Companies have been struggling to build safer and friendlier computers since the first ones. Today, we'll look at two separate efforts coming from the labs. Researchers from Sandia National Laboratories want your computer to help you to make better decisions. But how? It will know how you feel. Meanwhile, MIT scientists have found a way to repair corrupted data while your system is still up, allowing your software to fix itself without a need for restart. This might avoid the famous answer "the system is down" that you receive when you want to get a service or a product. As Darwin Magazine asks, "What kind of excuse is that?"
First, let's see how your computer will evolve from a tool to become your friend, or at least your adviser.
Soon it could warn you when youíre talking too much at a meeting, if scientists at Sandia National Laboratoriesí Advanced Concepts Group have their way. Or it could alert others in your group to be attentive when you have something important to say.
Aided by tiny sensors and transmitters called a PAL (Personal Assistance Link) your machine (with your permission) will become an anthroscope -- an investigator of your up-to-the-moment vital signs, says Sandia project manager Peter Merkle. It will monitor your perspiration and heartbeat, read your facial expressions and head motions, analyze your voice tones, and correlate these to keep you informed with a running account of how you are feeling -- something you may be ignoring -- instead of waiting passively for your factual questions. It also will transmit this information to others in your group so that everyone can work together more effectively.
"If someoneís really excited during the game and thatís correlated with poor performance, the machine might tell him to slow down via a pop-up message," says Merkle. "On the other hand, it might tell the team leader, 'Take Bill out of loop, we donít want him monitoring the space shuttle today. Heís had too much coffee and too little sleep. Sally, though, is giving off the right signals to do a great job.'"
When will see this kind of computer which promises better teamwork as well as increased surveillance? Sooner than you think. The Sandia team already collaborated with MindTel LLC, of Syracuse, N.Y., to deliver a prototype.
Now, let's see how your software can repair itself while errors are occurring.
Rather than looking for errors in computer code, the scheme calls for examining abstract models of data that show relationships between data objects. Using abstract representations eliminates much of the information-encoding complexity usually involved, said Martin Rinard, an associate professor of computer science at the Massachusetts Institute of Technology. Data structure corruptions become apparent in the model in the same way health problems like a broken bone or cancerous tissue show up in a graphical representation of data like a CAT scan or MRI, he said.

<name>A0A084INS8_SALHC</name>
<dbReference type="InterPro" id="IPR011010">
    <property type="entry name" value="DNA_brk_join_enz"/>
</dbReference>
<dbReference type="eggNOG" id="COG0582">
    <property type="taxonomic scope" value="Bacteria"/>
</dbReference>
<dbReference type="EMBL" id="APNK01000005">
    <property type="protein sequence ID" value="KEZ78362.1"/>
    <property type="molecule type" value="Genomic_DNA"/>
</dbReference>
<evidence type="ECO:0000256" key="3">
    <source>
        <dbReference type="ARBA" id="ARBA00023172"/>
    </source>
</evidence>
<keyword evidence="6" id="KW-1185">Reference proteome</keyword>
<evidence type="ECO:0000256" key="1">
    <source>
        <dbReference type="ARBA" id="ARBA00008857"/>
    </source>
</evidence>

When the system finds an inconsistency, it carries out a sequence of actions to fix the problem. The system can put pieces back together, initialize and insert a missing element, or remove a corrupted part, said Rinard. The system can also shift the values of variables to make them self-consistent, he said.
And when will we see an implementation of this approach which "uses fewer computer resources than the log-rollback-and-replay methods of data repair in use today"?
The method could be ready for practical use in two to four years, said Rinard. The method can be applied in small steps to currently deployed systems written in standard programming language, he said. "It does not require changes to existing development techniques, and can be applied initially by a small group working within the context of a much larger development effort," he said.
So, in some years, you will no longer hear the phrase "the system is down." But is this necessary anyway? What does this mean?
Problem is, "the system is down" or, more precisely, the "result" of the system being down, can negatively impact those on the receiving end of the message.
Computer systems will go down and generally technology personnel work fast and furious to restore them and later determine causes of those failures so they may institute procedures to avoid them in the future.
I recently tried to cancel one of my wireless services by phone. Over the course of two days, I was told by various company representatives that the system was down so my service could not be canceled and I would have to call back. When I suggested that they write the information and enter it later, I was told that it could not be guaranteed to occur. I gave the information to two different customer service employees in hopes of increasing my chances. No one ever called back.
Other companies avoid to say that their systems are not working. Let's look at an example.
When any of the 100,000 annual service calls come in to the Maryland call center of Micros-Fidelio, a global technology company that sells to hotels and restaurants, technicians are automatically dispatched.
"We don't stop service calls if the system is down," says field service technician Arthur Snow. "The call center dispatcher writes the information and faxes it to a technician, and follows with a phone call to assure it is received and acted on." The customer never is told that the system is down, as the company views the "system" as one of efficiently servicing customers, not the technology that facilitate it.
I sure would be happy if more companies adopted this attitude.
Sources: Sandia National Laboratories news release, January 24, 2004; Kimberly Patch, Technology Research News, January 14/21, 2004; Chuck Martin, Darwin Magazine, January 2004